As many were expecting, discussions over the Transatlantic Trade and Investment Partnership (TTIP) had a high priority at this year’s European Business Summit 2015. Almost immediately after the kick-off of the prestigious summit last week in Brussels, which completed its 15th anniversary this year, an interesting EU-US trade agreement tailor made session was launched.
“Is the TTIP compatible with the European Project?”, was the title of the session which was moderated by Daniela Vincenti, EurActiv’s Editor in Chief, last Wednesday’s afternoon. The European Sting was certainly there to report.
Jean-Luc Demarty, Director General for Trade at the European Commission has no doubts that “TTIP is about completing the European Union’s project”. Mr. Demarty focused his speech on pushing back critics of TTIP who believe that is lowering European standards and flattening the Old Conitnent’s diversity into a single “Transatlantic market” with the US. “TTIP is totally not about creating a single Transatlantic Market – I want to be clear – and not about lowering European standards”, he stressed.
Mrs. Luisa Santos, Director for International Affairs at BusinessEurope soon echoed him. “The TTIP is an agreement that can boost, actually that can re-launch the European project, from many aspects!”, she said at Palais d’Egmont last week. “TTIP is not a question of lowering the current EU standards, it is all about finding new opportunities for our economy maintaining the current standards, particularly for our small and medium businesses”, she underlined, before adding that Europe does not want the US to become the “29th country” of the Union, and so to create a flat Transatlantic market – as many critics are warning – but “just” to improve the situation through dialogue and new opportunities.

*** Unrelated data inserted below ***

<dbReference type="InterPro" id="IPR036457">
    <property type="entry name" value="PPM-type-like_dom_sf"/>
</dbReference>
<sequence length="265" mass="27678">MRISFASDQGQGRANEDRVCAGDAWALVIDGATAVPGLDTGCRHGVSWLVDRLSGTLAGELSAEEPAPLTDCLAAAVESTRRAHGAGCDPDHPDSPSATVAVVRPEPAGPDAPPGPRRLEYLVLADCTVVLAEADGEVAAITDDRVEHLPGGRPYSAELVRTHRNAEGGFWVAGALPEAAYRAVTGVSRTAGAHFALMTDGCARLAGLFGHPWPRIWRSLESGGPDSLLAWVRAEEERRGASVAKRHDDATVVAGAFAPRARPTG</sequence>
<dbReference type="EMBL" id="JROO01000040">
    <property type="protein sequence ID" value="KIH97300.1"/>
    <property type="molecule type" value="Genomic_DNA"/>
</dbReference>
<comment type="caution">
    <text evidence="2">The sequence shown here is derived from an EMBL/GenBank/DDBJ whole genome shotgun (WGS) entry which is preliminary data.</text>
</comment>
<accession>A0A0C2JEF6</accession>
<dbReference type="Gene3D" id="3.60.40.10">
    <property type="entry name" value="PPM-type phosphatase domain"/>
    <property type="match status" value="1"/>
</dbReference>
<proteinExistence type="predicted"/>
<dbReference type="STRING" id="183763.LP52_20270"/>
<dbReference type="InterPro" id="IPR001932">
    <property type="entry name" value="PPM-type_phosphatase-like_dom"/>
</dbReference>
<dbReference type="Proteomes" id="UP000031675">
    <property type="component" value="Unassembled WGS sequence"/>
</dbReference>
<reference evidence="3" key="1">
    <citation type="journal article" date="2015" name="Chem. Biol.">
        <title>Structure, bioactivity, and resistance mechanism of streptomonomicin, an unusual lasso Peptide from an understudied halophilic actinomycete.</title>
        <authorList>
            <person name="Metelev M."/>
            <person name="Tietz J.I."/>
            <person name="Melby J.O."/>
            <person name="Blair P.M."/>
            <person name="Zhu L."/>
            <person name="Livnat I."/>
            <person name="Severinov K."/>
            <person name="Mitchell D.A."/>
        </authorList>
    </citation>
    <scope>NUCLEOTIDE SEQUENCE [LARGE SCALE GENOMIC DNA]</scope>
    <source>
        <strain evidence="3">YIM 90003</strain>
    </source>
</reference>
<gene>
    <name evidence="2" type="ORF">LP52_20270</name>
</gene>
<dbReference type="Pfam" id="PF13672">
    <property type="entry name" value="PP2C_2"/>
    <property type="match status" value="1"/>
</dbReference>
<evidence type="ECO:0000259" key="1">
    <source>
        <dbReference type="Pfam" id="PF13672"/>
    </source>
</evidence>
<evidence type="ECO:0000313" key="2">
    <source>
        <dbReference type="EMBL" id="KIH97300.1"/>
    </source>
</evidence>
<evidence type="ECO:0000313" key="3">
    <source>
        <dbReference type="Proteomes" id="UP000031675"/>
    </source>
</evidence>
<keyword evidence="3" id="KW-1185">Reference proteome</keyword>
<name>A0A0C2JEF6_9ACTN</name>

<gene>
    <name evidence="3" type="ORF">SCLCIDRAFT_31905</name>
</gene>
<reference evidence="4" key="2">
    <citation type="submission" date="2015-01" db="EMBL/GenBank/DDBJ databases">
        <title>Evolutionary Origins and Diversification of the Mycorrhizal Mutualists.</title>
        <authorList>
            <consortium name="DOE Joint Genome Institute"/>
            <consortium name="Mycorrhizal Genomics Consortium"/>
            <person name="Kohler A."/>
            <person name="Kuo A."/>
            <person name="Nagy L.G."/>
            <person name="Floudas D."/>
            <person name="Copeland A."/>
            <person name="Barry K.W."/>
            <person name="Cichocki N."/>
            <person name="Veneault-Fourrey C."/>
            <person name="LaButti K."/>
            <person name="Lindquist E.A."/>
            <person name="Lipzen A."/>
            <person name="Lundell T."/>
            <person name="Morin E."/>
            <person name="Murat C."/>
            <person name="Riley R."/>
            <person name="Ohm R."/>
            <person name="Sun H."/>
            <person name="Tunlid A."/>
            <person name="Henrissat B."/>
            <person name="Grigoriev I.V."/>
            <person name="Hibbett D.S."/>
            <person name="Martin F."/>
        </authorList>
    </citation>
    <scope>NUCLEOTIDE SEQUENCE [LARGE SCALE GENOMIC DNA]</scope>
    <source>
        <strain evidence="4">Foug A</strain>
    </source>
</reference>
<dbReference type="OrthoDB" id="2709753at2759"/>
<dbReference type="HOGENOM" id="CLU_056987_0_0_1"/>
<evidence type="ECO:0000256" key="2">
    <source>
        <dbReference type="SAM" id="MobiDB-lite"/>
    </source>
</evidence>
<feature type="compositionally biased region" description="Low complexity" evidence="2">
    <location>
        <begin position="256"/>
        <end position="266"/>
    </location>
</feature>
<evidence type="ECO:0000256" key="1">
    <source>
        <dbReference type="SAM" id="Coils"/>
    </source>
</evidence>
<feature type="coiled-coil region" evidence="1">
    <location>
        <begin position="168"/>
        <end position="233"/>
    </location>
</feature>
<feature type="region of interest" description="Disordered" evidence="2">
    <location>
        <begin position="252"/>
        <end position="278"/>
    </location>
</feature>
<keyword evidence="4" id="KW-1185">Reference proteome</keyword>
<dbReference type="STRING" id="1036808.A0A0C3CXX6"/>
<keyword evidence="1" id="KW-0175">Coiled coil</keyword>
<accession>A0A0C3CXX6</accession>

At the end of the meeting, Mrs. Santos was questioned by the European Sting and challenged on a particularly delicate question: we asked her “if she feels that an alleged lack of commitment by the EU was perceived at the other side of the Atlantic, since the debate in the Old Continent has become particularly harsh and some member states are allegedly losing interest in this mammoth trade agreement – as the Sting has recently reported. Her reply to that was clear-cut: “Discussions are at the same stage on both sides”, she said.
“The US is no uniformed market, and they have internal dissent, as long approval procedures through several institutions, as we do. We simply have a different approach”, she continued. We also cared to ask if she thinks that other international players, like the US in this case, might think that doing business with the EU always involves long periods of negotiation to have even a pre-agreement, and whether the EU’s approval procedures may be a bit too slow, also because of a complex regulation. Mrs. Santos replied that the EU has the same problems of the world’s other key players that have variegate economic textures. “We are perceived as a reliable, strong partner for trade”, she reaussured.
Richard Elsner, author, consultant for many companies and entrepreneur, does not exactly share the same view according to what he has declared during that EBS session. “My top-line thought is that we have to simplify regulation and processes if we really want to help business and facilitate agreements”, he said. He also pointed attention to SMEs, and criticised the EU-US trade agreement as it currently stands.
“There’s a lot to do to help SMEs inside negotiations – TTIP at the moment has too many aspects which are against the small businesses’ interests! 66% percent of the EU’s workers are employed in SMEs, and the EU has to simplify procedures and business itself if it want to answer this call”. “Here regulations are higher than in the USA in too many sectors and we simply have to change this”, Mr. Elsner warned.
TTIP, which is believed to boost the EU’s economy by €120 billion and the US economy by €95 billion (equal to 0.5% and 0.4% of GDP respectively), is currently encountering strong criticism widely for many controversial aspects, like the ISDS clause, the mechanism that would allow corporations to sue governments in tribunals if they believe to have been obstructed by local laws.
Many TTIP opponents say that the EU has failed to give proper answers about such controversies to its citizens and that still transparency is not guaranteed. Mr. Demarty, for his part, was sure: “Here it’s all about myths and facts; a facts is that TTIP is an opportunity we simply cannot miss”.
The Sting will follow closely TTIP evolutions with much interest, as done previously.